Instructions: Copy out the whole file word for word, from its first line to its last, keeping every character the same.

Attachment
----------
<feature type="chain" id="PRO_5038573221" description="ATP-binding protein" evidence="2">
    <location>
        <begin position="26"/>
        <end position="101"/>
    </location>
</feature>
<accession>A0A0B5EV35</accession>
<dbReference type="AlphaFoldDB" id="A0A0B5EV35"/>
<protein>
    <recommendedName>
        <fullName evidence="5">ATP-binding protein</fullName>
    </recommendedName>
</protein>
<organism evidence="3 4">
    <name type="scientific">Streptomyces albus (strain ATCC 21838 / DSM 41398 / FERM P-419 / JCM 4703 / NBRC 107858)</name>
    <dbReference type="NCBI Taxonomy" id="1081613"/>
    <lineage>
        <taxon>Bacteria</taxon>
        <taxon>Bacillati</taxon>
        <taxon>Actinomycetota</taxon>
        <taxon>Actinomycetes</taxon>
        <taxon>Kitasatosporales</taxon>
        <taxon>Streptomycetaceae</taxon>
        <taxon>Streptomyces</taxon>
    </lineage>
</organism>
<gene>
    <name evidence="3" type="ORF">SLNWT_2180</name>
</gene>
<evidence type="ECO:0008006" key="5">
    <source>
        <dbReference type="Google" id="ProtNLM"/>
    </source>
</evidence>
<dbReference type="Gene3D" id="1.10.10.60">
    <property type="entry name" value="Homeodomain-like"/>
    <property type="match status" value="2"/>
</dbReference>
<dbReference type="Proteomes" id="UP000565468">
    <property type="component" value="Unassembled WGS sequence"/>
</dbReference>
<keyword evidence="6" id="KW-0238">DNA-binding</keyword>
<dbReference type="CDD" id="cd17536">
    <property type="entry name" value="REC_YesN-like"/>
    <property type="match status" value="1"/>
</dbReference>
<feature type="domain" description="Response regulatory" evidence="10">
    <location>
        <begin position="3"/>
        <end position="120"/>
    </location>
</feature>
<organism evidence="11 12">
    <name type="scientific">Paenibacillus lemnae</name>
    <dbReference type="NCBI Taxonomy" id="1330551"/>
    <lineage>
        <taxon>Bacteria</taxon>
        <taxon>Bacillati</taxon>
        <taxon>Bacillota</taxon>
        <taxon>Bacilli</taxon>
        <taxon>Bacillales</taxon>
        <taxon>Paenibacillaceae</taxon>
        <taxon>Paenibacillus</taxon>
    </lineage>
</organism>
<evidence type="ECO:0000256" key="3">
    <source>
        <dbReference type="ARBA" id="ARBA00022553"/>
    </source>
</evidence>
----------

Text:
<feature type="chain" id="PRO_5038573221" description="ATP-binding protein" evidence="2">
    <location>
        <begin position="26"/>
        <end position="101"/>
    </location>
</feature>
<accession>A0A0B5EV35</accession>
<dbReference type="AlphaFoldDB" id="A0A0B5EV35"/>
<protein>
    <recommendedName>
        <fullName evidence="5">ATP-binding protein</fullName>
    </recommendedName>
</protein>
<organism evidence="3 4">
    <name type="scientific">Streptomyces albus (strain ATCC 21838 / DSM 41398 / FERM P-419 / JCM 4703 / NBRC 107858)</name>
    <dbReference type="NCBI Taxonomy" id="1081613"/>
    <lineage>
        <taxon>Bacteria</taxon>
        <taxon>Bacillati</taxon>
        <taxon>Actinomycetota</taxon>
        <taxon>Actinomycetes</taxon>
        <taxon>Kitasatosporales</taxon>
        <taxon>Streptomycetaceae</taxon>
        <taxon>Streptomyces</taxon>
    </lineage>
</organism>
<gene>
    <name evidence="3" type="ORF">SLNWT_2180</name>
</gene>
<evidence type="ECO:0008006" key="5">
    <source>
        <dbReference type="Google" id="ProtNLM"/>
    </source>
</evidence>
<dbReference type="Gene3D" id="1.10.10.60">
    <property type="entry name" value="Homeodomain-like"/>
    <property type="match status" value="2"/>
</dbReference>
<dbReference type="Proteomes" id="UP000565468">
    <property type="component" value="Unassembled WGS sequence"/>
</dbReference>
<keyword evidence="6" id="KW-0238">DNA-binding</keyword>
<dbReference type="CDD" id="cd17536">
    <property type="entry name" value="REC_YesN-like"/>
    <property type="match status" value="1"/>
</dbReference>
<feature type="domain" description="Response regulatory" evidence="10">
    <location>
        <begin position="3"/>
        <end position="120"/>
    </location>
</feature>
<organism evidence="11 12">
    <name type="scientific">Paenibacillus lemnae</name>
    <dbReference type="NCBI Taxonomy" id="1330551"/>
    <lineage>
        <taxon>Bacteria</taxon>
        <taxon>Bacillati</taxon>
        <taxon>Bacillota</taxon>
        <taxon>Bacilli</taxon>
        <taxon>Bacillales</taxon>
        <taxon>Paenibacillaceae</taxon>
        <taxon>Paenibacillus</taxon>
    </lineage>
</organism>
<evidence type="ECO:0000256" key="3">
    <source>
        <dbReference type="ARBA" id="ARBA00022553"/>
    </source>
</evidence>